I remember the last time I watched the sun set to the background of beating drums. I was a bear and you were a wolf and we rode on a covered wagon across a dusty landscape, neon lights and lasers cutting through the desert sky. We danced and kissed and laughed and kept each other warm, and I couldn’t count how many times I looked at you and thought you were so beautiful it never ceased to surprise my ignorant heart.

I wore the same sweater I’m wearing now, only this time the knit and seams fill with sand and shells instead of alkaline dust from the bottom of an old lake bed. Our laughter swam in the black night on our way back to a canvas tent. You swore I was blue like an Indian goddess, and I swore I saw the words you spoke dance in rhythm to the beats of the music that flooded the night sky, pock-marked by constellations. I look at the scar on my stomach from that night and remember how we were too cold and our bodies too tired, but our minds and mouths too awake to let the moon beat us to the horizon.

We grabbed a bottle of champagne and our bikes covered in lights and tulle and pedaled as far out as we could go, stopping when the rays began to stretch across the land and coat the barren earth in shades like a ripened grapefruit. We sat in the dust and I can’t remember what it was you said that made my face break in half the way it did, but I can remember seeing my viewscape tilt in slow motion when I laid my furry, sleepy head down in the dust as happy tears streamed down my dirty face and breath fail to escape my diaphragm, my abdomen collapsing in laughter and you looking down on me with a proud contentment.

We howled with strangers at dawn, then sat in an eerily calm silence, basking in the glow of deep pink and the kind of drunken love that existed only in that moment; what I kept going back to in times of anger and weakness and hopelessness to remind myself why I chose you and kept choosing you, relentlessly. Because when that sun came across the desert to hit your face and cast shadows across the crevasses engraved in your cheeks, the lines pulling from the corners of your eyes, and you smiled and we both cried, I never thought I’d love anyone more than I loved you then.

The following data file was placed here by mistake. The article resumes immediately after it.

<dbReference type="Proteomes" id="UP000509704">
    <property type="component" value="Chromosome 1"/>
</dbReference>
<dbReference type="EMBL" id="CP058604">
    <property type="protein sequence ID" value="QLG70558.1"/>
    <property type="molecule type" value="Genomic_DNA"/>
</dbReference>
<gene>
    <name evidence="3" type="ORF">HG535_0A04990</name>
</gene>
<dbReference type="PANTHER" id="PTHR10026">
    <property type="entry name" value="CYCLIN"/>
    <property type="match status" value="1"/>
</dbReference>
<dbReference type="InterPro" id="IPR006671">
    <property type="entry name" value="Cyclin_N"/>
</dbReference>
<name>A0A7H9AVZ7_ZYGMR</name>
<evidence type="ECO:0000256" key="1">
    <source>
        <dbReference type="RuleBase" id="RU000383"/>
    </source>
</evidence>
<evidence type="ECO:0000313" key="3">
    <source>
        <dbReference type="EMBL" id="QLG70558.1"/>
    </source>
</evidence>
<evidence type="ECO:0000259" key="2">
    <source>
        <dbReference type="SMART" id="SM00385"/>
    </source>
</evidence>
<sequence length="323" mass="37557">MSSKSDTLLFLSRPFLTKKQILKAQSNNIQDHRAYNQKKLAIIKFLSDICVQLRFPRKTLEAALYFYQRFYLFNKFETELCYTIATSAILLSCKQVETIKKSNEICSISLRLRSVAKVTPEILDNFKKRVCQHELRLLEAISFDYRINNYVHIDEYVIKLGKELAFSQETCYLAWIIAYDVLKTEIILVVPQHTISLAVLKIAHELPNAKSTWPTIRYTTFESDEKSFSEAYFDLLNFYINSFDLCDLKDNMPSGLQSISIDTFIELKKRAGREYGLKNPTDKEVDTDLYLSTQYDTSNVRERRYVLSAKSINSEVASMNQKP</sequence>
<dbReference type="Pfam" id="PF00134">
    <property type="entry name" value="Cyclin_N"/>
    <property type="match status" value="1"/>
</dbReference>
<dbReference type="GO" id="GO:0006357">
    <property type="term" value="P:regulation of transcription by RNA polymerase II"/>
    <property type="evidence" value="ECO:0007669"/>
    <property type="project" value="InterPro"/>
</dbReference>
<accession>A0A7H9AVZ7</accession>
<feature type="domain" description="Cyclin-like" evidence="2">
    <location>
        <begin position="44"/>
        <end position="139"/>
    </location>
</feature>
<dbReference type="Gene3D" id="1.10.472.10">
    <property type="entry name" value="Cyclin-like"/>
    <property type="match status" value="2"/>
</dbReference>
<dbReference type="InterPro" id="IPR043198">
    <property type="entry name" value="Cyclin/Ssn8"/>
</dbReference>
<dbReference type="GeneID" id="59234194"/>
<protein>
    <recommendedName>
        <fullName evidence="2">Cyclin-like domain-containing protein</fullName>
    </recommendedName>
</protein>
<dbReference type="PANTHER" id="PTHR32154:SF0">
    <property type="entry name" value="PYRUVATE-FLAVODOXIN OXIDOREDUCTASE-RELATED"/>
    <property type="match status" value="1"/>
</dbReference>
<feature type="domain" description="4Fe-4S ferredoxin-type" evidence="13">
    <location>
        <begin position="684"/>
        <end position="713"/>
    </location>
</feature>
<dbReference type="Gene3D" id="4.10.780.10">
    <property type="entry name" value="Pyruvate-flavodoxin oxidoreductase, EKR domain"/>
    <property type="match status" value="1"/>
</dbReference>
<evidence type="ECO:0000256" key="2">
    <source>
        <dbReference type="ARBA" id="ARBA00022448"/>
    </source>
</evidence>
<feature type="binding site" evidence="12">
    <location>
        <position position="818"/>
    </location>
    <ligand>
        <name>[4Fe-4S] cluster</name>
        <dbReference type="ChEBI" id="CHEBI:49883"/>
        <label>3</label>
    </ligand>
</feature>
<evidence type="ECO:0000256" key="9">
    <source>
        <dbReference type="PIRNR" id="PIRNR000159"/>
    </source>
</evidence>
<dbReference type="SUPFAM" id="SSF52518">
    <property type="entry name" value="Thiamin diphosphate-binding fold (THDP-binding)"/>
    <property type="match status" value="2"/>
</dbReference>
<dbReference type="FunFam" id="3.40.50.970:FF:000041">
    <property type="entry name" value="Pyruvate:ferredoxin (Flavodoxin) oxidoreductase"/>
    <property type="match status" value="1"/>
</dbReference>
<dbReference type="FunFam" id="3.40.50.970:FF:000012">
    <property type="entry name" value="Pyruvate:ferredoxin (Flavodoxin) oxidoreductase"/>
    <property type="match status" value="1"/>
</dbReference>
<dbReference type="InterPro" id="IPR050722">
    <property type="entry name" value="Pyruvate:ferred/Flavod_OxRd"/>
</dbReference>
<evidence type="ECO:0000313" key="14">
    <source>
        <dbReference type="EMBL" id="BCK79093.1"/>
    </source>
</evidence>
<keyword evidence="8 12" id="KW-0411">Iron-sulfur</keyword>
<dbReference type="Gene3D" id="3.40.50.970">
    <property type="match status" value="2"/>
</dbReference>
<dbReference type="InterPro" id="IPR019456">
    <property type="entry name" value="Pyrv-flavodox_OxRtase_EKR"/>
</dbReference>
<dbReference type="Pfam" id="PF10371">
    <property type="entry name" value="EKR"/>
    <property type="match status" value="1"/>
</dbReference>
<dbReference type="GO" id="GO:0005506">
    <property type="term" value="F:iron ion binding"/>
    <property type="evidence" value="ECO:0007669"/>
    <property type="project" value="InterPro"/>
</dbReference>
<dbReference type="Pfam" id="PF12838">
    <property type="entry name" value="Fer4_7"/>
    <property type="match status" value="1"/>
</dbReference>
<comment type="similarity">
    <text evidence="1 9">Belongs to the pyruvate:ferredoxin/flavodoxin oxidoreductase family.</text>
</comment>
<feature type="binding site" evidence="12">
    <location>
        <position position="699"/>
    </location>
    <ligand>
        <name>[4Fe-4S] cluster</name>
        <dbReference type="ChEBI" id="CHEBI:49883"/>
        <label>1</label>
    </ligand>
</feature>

Because we were two broken pieces of humans that found some semblance of wholeness in the arms of each other, in the tiny hands of each other, in the impassioned words and noble poetry of each other; the sort of toxicity that comes as a bittersweet poison that never could cure our ailments, but only fed into the weakened and blown out veins carved by dirtied blood and years of self inflicted bullshit we craved. You fed my habit and I fed yours.

But still, I’d be damned if I didn’t think of you when I saw a sun rise or set, the day or night dying and fading into one another. The most perfect ones in my memory are painted with your body next to mine; when the sun would rise behind your white linen curtains and French doors framing the rays of indigo and violet and rare streaks of sapphire as they crept over the farm, our rooster and chickens and goats waking the day with sleepy crows and bleats, or peeking through the valley and into our tent, scents of fire and fights lingering in our clothes and weighing heavy in our chests. I think of it setting behind thousands of trees smelling of spruce and blurring together on the New Mexican mountainside, our haul of porcinis splayed on a table with fresh knife marks, or falling down to the sound of bicycle tires on pavement and the cool promise of a Colorado summer that felt like it was here to stay. My favorite picture of you is still the one of your smiling face in my side view mirror, framed by snowcapped mountains and the fading sunlight the weekend we got drunk on chocolate and wine, and watched the snow fall in front of a full moon from a hot tub on a balcony.

You became a celestial body in your own right, and sometimes I hated you for how much you became a center of force in my world, throwing off my gravity and redefining what I knew to be normal. You called it: I was too weak for you.

Too many things I left undone, things you’d asked me to do, like write for you about that night the lights burst through the sky and made the scattering dust look like crystals suspended in midair, the bass amps pumping out directives for our feet and hips. There’s very little I can’t recall, much of it surfacing as I lean into words that temper my vulnerability. The light on your face isn’t as flattering in hindsight, and my breathing isn’t as shallow. For both our sake, I keep those pained words locked in my memory and instead remember our feet hanging above the black water lapping the cliff edge, the cactus and anthills, the tapestry woven above us, the muse for the first spoken words I dedicated to you. The coordinates on the necklace you resented.

I press the arches of my feet onto sand and grass and gravel and pine needle and palm fronds to ground myself back to the earth, regulating my compass to its true north because you fucked up my needle that showed me the way back home. I have a new habit of collecting broken pieces of seashells. And the longer I go seeing the horizon set ablaze without your body next to mine the more I come to appreciate how the glow casts itself on my own skin. I sit in proud contentment, and the creases that have begun to form along the corners of my eyes are mine and mine alone, and I realize just how wrong we  both were all those years.

Somewhere near Green River, Utah. August 2015. Original photo.


Originally written February 1 2018, on the beach at Casey Key. 

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